Currently I am working with a client who is in the process of developing an RFP for a Constituent Relationship Management (CRM) solution. The draft RFP was completed in early June and reviewed by project team members, including the steering committee, very quickly. The draft was considered final by mid-June. During this review process, the executive sponsor was kept appraised of the timetable and received multiple requests for feedback. Multiple feedback approaches were utilized including phone, email, requests for in-person meetings, leveraging his administrative assistant, etc.,all to no avail. The steering committee and related project team were anxious to get the RFP released and were concerned that the process had stalled. Their concerns were shared with the executive sponsor who promised rapid feedback. However, the feedback never arrived. Apparently “analysis paralysis” set in. It seemed that the sponsor was hesitant to provide feedback because he was no longer certain that moving forward with the RFP, at this time, was the best approach for the city.
During this “quiet period” the following were occurring:
- Support from the CRM project team atrophied and members were confused as to whether the project would ever move forward. This led to many being frustrated and disappointed because all the hours they invested in this project did not produce the outcome they anticipated
- The steering committee became disengaged
- Project Intranet postings and updates became infrequent
- The city council was not updated and was unaware of the project status
- The project manager (PM) and myself were constantly attempting “to rally” the team to sustain the momentum.
The PM and I needed to get the sponsor back on board. After trying to utilize multiple channels to connect with him, we caught a break. The city hired a new management analyst. The PM decided to meet with the analyst to share a project update and determined that the analyst was very interested in CRM and wanted to play an active role on the project team. The analyst also sat near the sponsor and both were in the city manager’s department.
We decided to leverage this new relationship with the analyst to get the sponsor re-engaged. We determined that based on the analyst’s background, skill sets, and attitude, he would make an excellent addition to the steering committee, which he welcomed. We leveraged his new role to secure an in-person meeting with the sponsor where the sponsor detailed his concerns. Based on the meetings, we realized that we needed to set up some site visits so he could see other non-emergency call centers and observe CRM in action. This was the major roadblock, because even though we were far along in the RFP process, he was not yet sold on CRM. We realized that his support to date was primarily lip service.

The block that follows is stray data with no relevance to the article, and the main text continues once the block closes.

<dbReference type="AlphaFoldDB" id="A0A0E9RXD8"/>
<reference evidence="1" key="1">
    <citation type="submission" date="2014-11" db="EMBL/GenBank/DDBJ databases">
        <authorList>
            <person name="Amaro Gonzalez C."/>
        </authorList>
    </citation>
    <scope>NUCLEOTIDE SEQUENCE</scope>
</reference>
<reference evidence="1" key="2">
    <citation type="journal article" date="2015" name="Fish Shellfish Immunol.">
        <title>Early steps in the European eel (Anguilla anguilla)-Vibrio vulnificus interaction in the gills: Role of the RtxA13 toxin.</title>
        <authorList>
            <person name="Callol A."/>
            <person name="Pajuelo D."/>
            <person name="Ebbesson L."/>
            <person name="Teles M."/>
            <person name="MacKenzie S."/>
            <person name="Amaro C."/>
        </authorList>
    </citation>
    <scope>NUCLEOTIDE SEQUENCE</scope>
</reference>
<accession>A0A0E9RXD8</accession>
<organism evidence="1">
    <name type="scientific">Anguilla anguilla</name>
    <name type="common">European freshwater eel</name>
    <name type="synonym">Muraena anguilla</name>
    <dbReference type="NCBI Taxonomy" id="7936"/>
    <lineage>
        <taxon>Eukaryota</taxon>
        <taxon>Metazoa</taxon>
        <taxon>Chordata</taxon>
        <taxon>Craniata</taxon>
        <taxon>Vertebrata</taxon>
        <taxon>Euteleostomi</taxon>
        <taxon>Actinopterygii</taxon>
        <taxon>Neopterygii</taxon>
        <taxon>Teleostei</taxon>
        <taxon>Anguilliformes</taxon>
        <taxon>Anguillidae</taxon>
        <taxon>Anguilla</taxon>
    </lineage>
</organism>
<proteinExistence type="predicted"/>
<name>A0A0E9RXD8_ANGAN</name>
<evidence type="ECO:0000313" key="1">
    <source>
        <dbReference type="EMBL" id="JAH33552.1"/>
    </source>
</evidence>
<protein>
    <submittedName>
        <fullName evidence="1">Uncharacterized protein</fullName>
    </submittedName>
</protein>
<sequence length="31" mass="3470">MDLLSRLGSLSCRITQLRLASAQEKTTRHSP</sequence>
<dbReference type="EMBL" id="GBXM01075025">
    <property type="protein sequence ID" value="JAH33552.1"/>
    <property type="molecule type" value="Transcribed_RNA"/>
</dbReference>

After the meeting, we set up multiple site visits and got the sponsor comfortable with the benefits CRM could deliver. In addition, it provided him ideas on how a call center could provide an enhanced experience for city constituents. After the last site visit, he provided his RFP feedback and we got it released within three weeks, after a nine week delay.
The key lesson is to find spheres of influence that can be leveraged to get decision-makers out of their analysis paralysis mindset. In this case a new employee provided us an opening. In other cases it could be a former mentor or mentee, a former manager, or even a colleague from another organization. When a project gets stalled and is driven by one person, we need to investigate creative ways to push forward and relying only on facts may not be the best approach, as relationships may have a greater impact.
Check out my previous 13 Change Management Blogs at:
Change Happens—How Do You Manage It?
The Impact of Ignoring Change
Getting it Right: Critical Success Factors for Change Management Initiatives, Part 1
Getting it Right: Critical Success Factors for Change Management Initiatives, Part 2
Creating the Secret Sauce – Selecting Change Management Champions
Why Do We Resist? Categorizing the Different Types of Resistance
“People don’t Resist Change. They Resist Being Changed!”
“Whosoever Desires Constant Success must Change his Conduct with the Times.”
“The Greatest Danger in Times of Turbulence is not the Turbulence; it is to Act with Yesterday’s Logic.”
Converting the Dissenter: Part Two
Converting the Dissenter: Part Three
Creating the Change Management Communications Plan
Change Management Communications Plan Tactics
Spencer Stern specializes in assessing the business and process impact of new technology-based solutions, ranging from enterprise-wide software systems to wireless communications networks. In 2008 he launched Stern Consulting where he continues to focus on assessing the financial impact of large-scale municipal strategic implementations. He can be reached at: [email protected]
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